Some sun illuminates the quilt....

Some sun illuminates the quilt….

I don’t have an answer for those inquires, only the rock-solid sense of keep writing, sewing, even weeding.  Keep moving and loving, and inhale the blessings of this life-day as they come.

The Hawk, Part Seven

I had planned to release this later in the week, but realized that today being Leap Day, what a fabulous opportunity to publish a novel!  Or a slice of a saga; Part Seven of The Hawk is a little shorter than the rest, but plenty is packed into this fifty thousand-plus installment, which is available in all formats on Smashwords.

Happy Leap Day to all!

Why I’m a writer….

On this last day of quotes, I didn’t have to look hard for inspiration.  To my left in the writing/sewing grotto is a poster, and while I no longer participate in NaNoWriMo, the notion of fifty K in thirty days brought me to where I am today.  Thank goodness for Chris Baty: There’s a book in you that only you can write.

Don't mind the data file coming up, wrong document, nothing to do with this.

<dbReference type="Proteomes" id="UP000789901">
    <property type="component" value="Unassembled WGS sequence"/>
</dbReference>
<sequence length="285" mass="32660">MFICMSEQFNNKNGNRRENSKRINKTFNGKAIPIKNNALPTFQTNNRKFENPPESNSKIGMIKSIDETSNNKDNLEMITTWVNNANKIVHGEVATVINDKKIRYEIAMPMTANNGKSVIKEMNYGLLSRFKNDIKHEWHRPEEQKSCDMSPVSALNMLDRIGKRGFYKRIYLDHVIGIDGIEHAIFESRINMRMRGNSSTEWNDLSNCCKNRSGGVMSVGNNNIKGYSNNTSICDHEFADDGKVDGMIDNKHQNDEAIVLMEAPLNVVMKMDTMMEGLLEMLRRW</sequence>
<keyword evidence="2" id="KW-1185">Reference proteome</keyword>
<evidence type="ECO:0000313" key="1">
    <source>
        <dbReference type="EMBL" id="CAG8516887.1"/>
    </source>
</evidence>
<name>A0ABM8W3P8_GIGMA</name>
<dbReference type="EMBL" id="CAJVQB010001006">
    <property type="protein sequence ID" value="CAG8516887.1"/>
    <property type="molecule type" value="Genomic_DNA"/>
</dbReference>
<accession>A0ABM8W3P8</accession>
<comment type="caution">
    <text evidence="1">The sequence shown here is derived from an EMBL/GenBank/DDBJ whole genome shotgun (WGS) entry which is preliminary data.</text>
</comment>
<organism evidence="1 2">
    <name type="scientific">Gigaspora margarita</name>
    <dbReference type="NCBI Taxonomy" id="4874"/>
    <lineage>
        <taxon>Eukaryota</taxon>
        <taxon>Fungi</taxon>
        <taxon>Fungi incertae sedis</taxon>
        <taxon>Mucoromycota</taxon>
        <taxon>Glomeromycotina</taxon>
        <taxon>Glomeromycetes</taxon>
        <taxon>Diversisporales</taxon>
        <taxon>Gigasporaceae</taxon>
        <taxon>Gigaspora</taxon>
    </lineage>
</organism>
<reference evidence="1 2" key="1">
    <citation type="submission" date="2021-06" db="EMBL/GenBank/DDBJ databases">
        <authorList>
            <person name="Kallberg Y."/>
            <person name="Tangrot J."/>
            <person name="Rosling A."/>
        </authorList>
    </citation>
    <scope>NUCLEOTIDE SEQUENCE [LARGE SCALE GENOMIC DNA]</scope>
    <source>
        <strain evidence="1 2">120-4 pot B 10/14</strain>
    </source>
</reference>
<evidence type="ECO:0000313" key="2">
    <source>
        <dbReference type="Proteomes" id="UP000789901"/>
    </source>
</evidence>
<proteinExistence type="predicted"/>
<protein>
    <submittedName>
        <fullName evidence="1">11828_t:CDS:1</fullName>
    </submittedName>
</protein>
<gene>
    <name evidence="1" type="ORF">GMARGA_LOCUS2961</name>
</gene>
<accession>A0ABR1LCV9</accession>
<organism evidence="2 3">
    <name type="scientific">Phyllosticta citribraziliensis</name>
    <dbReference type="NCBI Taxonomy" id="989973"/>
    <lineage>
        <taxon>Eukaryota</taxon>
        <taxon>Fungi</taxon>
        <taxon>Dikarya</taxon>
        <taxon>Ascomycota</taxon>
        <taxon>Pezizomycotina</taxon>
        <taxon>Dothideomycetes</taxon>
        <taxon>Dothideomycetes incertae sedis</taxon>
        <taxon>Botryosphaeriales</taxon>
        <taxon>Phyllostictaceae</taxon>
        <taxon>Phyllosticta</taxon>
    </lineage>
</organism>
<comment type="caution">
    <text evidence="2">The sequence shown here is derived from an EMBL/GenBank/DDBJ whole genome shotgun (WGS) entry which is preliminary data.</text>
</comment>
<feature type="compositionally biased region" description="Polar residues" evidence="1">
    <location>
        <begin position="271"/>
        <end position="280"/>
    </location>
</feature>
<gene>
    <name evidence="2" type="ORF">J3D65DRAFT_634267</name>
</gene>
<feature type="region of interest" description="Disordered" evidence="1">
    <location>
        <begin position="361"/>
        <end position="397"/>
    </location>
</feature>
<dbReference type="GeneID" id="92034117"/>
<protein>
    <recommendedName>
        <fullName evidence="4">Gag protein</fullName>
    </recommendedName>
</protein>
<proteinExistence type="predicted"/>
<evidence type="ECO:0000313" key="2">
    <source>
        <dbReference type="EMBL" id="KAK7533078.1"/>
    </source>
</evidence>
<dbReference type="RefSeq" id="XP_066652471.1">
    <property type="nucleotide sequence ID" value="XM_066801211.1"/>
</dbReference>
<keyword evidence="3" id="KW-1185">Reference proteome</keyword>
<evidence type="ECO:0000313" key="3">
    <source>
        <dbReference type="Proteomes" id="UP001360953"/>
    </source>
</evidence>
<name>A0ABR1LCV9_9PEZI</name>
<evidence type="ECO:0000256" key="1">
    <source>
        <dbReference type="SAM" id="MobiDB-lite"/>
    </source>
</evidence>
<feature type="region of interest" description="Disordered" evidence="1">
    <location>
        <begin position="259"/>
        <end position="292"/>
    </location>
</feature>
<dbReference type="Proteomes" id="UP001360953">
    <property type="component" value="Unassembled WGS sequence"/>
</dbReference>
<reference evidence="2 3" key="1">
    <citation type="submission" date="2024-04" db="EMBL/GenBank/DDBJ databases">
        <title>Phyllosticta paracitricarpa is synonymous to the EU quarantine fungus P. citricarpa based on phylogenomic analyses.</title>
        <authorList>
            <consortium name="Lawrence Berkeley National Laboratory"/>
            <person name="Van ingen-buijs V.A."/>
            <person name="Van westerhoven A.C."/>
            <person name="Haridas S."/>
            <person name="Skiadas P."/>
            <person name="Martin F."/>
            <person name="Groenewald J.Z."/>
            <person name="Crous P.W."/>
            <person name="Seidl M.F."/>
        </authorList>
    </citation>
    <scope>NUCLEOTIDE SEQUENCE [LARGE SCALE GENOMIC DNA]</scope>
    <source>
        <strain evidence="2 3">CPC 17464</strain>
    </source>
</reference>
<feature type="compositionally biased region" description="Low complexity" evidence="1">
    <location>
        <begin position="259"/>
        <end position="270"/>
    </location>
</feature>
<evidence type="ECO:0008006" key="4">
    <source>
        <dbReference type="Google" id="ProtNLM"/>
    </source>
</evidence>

Ten years ago I had no idea this noveling journey was on the cusp of my horizon; I was living in Yorkshire, England, homeschool three teens, assuming my authorial dreams would merely dwell within my own head; hah!  My eldest twisted my arm only slightly to sign up for National Novel Writing Month, and by the end of November 2006, I had one hundred thousand words which later turned into my first novel.  Other issues swirled amid those words falling on paper; we made the decision to return to America, after over a decade spent in what is still my second home.  But while Britain lives within me via tea and a deeply rooted sense of history, the words began there through an unconsidered manner of writing; just do it.